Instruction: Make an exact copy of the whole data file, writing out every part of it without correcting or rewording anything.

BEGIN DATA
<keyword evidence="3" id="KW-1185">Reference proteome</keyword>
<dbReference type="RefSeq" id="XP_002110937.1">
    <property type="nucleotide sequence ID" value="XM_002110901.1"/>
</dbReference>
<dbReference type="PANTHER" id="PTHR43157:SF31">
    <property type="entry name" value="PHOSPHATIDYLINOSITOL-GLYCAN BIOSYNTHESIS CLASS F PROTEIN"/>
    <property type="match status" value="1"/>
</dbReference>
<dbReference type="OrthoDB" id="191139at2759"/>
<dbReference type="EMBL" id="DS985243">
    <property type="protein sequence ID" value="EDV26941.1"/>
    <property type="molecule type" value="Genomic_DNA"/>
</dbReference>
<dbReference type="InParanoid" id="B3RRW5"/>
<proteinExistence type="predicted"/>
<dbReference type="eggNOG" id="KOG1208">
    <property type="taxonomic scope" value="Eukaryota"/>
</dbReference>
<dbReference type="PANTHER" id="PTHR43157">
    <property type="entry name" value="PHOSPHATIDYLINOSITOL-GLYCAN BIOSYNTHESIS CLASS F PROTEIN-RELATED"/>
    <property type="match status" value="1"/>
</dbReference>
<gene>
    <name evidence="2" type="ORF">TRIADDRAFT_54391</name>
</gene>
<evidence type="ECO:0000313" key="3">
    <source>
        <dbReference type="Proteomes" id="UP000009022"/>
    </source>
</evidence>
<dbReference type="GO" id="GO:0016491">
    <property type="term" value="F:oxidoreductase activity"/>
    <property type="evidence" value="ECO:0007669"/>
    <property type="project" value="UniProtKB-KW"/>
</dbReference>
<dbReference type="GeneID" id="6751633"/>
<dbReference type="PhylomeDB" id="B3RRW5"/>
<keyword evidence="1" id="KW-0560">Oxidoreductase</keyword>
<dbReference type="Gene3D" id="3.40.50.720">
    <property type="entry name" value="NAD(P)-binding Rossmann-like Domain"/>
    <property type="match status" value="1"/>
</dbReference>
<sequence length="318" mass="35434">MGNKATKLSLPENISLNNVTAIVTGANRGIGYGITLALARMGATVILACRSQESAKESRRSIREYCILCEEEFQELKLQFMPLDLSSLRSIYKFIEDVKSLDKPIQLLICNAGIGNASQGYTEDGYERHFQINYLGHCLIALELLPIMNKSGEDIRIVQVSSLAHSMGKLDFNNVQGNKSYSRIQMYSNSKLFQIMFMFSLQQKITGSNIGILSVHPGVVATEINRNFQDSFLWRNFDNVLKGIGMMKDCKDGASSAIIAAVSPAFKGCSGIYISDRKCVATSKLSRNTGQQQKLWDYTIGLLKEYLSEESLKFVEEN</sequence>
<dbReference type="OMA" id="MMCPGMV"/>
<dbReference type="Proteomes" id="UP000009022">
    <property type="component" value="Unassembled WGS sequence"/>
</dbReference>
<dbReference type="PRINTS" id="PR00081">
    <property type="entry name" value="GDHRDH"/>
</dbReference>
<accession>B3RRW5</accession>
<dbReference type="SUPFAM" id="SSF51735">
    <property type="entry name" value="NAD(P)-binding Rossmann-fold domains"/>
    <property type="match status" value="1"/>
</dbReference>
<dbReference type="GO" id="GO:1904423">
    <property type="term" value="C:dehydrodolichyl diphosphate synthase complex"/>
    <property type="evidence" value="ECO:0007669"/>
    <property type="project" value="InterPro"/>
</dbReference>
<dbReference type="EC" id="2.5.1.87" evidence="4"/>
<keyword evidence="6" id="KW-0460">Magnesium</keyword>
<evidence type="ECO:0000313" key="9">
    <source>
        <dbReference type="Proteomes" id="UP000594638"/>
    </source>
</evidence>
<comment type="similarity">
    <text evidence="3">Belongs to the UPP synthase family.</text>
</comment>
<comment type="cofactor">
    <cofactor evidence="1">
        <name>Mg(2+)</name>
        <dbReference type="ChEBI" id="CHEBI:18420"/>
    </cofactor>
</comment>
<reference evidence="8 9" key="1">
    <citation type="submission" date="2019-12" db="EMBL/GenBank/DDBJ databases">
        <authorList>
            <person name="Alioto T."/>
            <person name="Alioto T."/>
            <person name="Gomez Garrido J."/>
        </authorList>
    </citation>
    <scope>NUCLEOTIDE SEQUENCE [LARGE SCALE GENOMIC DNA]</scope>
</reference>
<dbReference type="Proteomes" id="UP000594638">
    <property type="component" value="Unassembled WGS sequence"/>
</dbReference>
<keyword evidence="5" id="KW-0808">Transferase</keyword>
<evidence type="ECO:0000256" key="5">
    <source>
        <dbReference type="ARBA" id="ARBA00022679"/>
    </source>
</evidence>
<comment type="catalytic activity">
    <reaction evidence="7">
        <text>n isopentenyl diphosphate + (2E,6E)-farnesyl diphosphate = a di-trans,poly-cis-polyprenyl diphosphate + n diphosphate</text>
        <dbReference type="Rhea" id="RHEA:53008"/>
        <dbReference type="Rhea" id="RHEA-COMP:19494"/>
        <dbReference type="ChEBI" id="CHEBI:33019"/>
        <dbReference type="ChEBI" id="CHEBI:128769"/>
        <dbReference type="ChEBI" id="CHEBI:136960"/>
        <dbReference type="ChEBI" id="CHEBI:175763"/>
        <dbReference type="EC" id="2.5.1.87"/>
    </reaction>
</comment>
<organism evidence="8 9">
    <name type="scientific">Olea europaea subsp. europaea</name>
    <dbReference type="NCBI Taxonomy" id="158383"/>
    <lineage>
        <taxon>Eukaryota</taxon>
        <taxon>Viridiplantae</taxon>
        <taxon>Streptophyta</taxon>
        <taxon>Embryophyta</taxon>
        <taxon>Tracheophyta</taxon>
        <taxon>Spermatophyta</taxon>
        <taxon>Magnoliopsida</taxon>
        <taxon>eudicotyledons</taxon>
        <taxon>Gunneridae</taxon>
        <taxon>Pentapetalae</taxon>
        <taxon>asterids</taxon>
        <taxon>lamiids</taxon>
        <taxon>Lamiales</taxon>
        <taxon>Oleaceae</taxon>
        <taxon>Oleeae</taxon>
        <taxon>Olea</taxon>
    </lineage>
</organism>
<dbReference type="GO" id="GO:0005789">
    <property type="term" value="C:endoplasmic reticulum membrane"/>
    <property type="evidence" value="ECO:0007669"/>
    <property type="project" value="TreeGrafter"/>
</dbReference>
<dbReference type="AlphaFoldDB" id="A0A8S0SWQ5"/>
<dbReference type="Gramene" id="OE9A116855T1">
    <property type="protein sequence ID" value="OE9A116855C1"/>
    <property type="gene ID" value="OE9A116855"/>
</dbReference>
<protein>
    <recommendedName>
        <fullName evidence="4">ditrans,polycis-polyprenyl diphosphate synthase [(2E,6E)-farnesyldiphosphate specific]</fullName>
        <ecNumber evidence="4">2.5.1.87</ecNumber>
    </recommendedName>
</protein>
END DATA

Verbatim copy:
<keyword evidence="3" id="KW-1185">Reference proteome</keyword>
<dbReference type="RefSeq" id="XP_002110937.1">
    <property type="nucleotide sequence ID" value="XM_002110901.1"/>
</dbReference>
<dbReference type="PANTHER" id="PTHR43157:SF31">
    <property type="entry name" value="PHOSPHATIDYLINOSITOL-GLYCAN BIOSYNTHESIS CLASS F PROTEIN"/>
    <property type="match status" value="1"/>
</dbReference>
<dbReference type="OrthoDB" id="191139at2759"/>
<dbReference type="EMBL" id="DS985243">
    <property type="protein sequence ID" value="EDV26941.1"/>
    <property type="molecule type" value="Genomic_DNA"/>
</dbReference>
<dbReference type="InParanoid" id="B3RRW5"/>
<proteinExistence type="predicted"/>
<dbReference type="eggNOG" id="KOG1208">
    <property type="taxonomic scope" value="Eukaryota"/>
</dbReference>
<dbReference type="PANTHER" id="PTHR43157">
    <property type="entry name" value="PHOSPHATIDYLINOSITOL-GLYCAN BIOSYNTHESIS CLASS F PROTEIN-RELATED"/>
    <property type="match status" value="1"/>
</dbReference>
<gene>
    <name evidence="2" type="ORF">TRIADDRAFT_54391</name>
</gene>
<evidence type="ECO:0000313" key="3">
    <source>
        <dbReference type="Proteomes" id="UP000009022"/>
    </source>
</evidence>
<dbReference type="GO" id="GO:0016491">
    <property type="term" value="F:oxidoreductase activity"/>
    <property type="evidence" value="ECO:0007669"/>
    <property type="project" value="UniProtKB-KW"/>
</dbReference>
<dbReference type="GeneID" id="6751633"/>
<dbReference type="PhylomeDB" id="B3RRW5"/>
<keyword evidence="1" id="KW-0560">Oxidoreductase</keyword>
<dbReference type="Gene3D" id="3.40.50.720">
    <property type="entry name" value="NAD(P)-binding Rossmann-like Domain"/>
    <property type="match status" value="1"/>
</dbReference>
<sequence length="318" mass="35434">MGNKATKLSLPENISLNNVTAIVTGANRGIGYGITLALARMGATVILACRSQESAKESRRSIREYCILCEEEFQELKLQFMPLDLSSLRSIYKFIEDVKSLDKPIQLLICNAGIGNASQGYTEDGYERHFQINYLGHCLIALELLPIMNKSGEDIRIVQVSSLAHSMGKLDFNNVQGNKSYSRIQMYSNSKLFQIMFMFSLQQKITGSNIGILSVHPGVVATEINRNFQDSFLWRNFDNVLKGIGMMKDCKDGASSAIIAAVSPAFKGCSGIYISDRKCVATSKLSRNTGQQQKLWDYTIGLLKEYLSEESLKFVEEN</sequence>
<dbReference type="OMA" id="MMCPGMV"/>
<dbReference type="Proteomes" id="UP000009022">
    <property type="component" value="Unassembled WGS sequence"/>
</dbReference>
<dbReference type="PRINTS" id="PR00081">
    <property type="entry name" value="GDHRDH"/>
</dbReference>
<accession>B3RRW5</accession>
<dbReference type="SUPFAM" id="SSF51735">
    <property type="entry name" value="NAD(P)-binding Rossmann-fold domains"/>
    <property type="match status" value="1"/>
</dbReference>
<dbReference type="GO" id="GO:1904423">
    <property type="term" value="C:dehydrodolichyl diphosphate synthase complex"/>
    <property type="evidence" value="ECO:0007669"/>
    <property type="project" value="InterPro"/>
</dbReference>
<dbReference type="EC" id="2.5.1.87" evidence="4"/>
<keyword evidence="6" id="KW-0460">Magnesium</keyword>
<evidence type="ECO:0000313" key="9">
    <source>
        <dbReference type="Proteomes" id="UP000594638"/>
    </source>
</evidence>
<comment type="similarity">
    <text evidence="3">Belongs to the UPP synthase family.</text>
</comment>
<comment type="cofactor">
    <cofactor evidence="1">
        <name>Mg(2+)</name>
        <dbReference type="ChEBI" id="CHEBI:18420"/>
    </cofactor>
</comment>
<reference evidence="8 9" key="1">
    <citation type="submission" date="2019-12" db="EMBL/GenBank/DDBJ databases">
        <authorList>
            <person name="Alioto T."/>
            <person name="Alioto T."/>
            <person name="Gomez Garrido J."/>
        </authorList>
    </citation>
    <scope>NUCLEOTIDE SEQUENCE [LARGE SCALE GENOMIC DNA]</scope>
</reference>
<dbReference type="Proteomes" id="UP000594638">
    <property type="component" value="Unassembled WGS sequence"/>
</dbReference>
<keyword evidence="5" id="KW-0808">Transferase</keyword>
<evidence type="ECO:0000256" key="5">
    <source>
        <dbReference type="ARBA" id="ARBA00022679"/>
    </source>
</evidence>
<comment type="catalytic activity">
    <reaction evidence="7">
        <text>n isopentenyl diphosphate + (2E,6E)-farnesyl diphosphate = a di-trans,poly-cis-polyprenyl diphosphate + n diphosphate</text>
        <dbReference type="Rhea" id="RHEA:53008"/>
        <dbReference type="Rhea" id="RHEA-COMP:19494"/>
        <dbReference type="ChEBI" id="CHEBI:33019"/>
        <dbReference type="ChEBI" id="CHEBI:128769"/>
        <dbReference type="ChEBI" id="CHEBI:136960"/>
        <dbReference type="ChEBI" id="CHEBI:175763"/>
        <dbReference type="EC" id="2.5.1.87"/>
    </reaction>
</comment>
<organism evidence="8 9">
    <name type="scientific">Olea europaea subsp. europaea</name>
    <dbReference type="NCBI Taxonomy" id="158383"/>
    <lineage>
        <taxon>Eukaryota</taxon>
        <taxon>Viridiplantae</taxon>
        <taxon>Streptophyta</taxon>
        <taxon>Embryophyta</taxon>
        <taxon>Tracheophyta</taxon>
        <taxon>Spermatophyta</taxon>
        <taxon>Magnoliopsida</taxon>
        <taxon>eudicotyledons</taxon>
        <taxon>Gunneridae</taxon>
        <taxon>Pentapetalae</taxon>
        <taxon>asterids</taxon>
        <taxon>lamiids</taxon>
        <taxon>Lamiales</taxon>
        <taxon>Oleaceae</taxon>
        <taxon>Oleeae</taxon>
        <taxon>Olea</taxon>
    </lineage>
</organism>
<dbReference type="GO" id="GO:0005789">
    <property type="term" value="C:endoplasmic reticulum membrane"/>
    <property type="evidence" value="ECO:0007669"/>
    <property type="project" value="TreeGrafter"/>
</dbReference>
<dbReference type="AlphaFoldDB" id="A0A8S0SWQ5"/>
<dbReference type="Gramene" id="OE9A116855T1">
    <property type="protein sequence ID" value="OE9A116855C1"/>
    <property type="gene ID" value="OE9A116855"/>
</dbReference>
<protein>
    <recommendedName>
        <fullName evidence="4">ditrans,polycis-polyprenyl diphosphate synthase [(2E,6E)-farnesyldiphosphate specific]</fullName>
        <ecNumber evidence="4">2.5.1.87</ecNumber>
    </recommendedName>
</protein>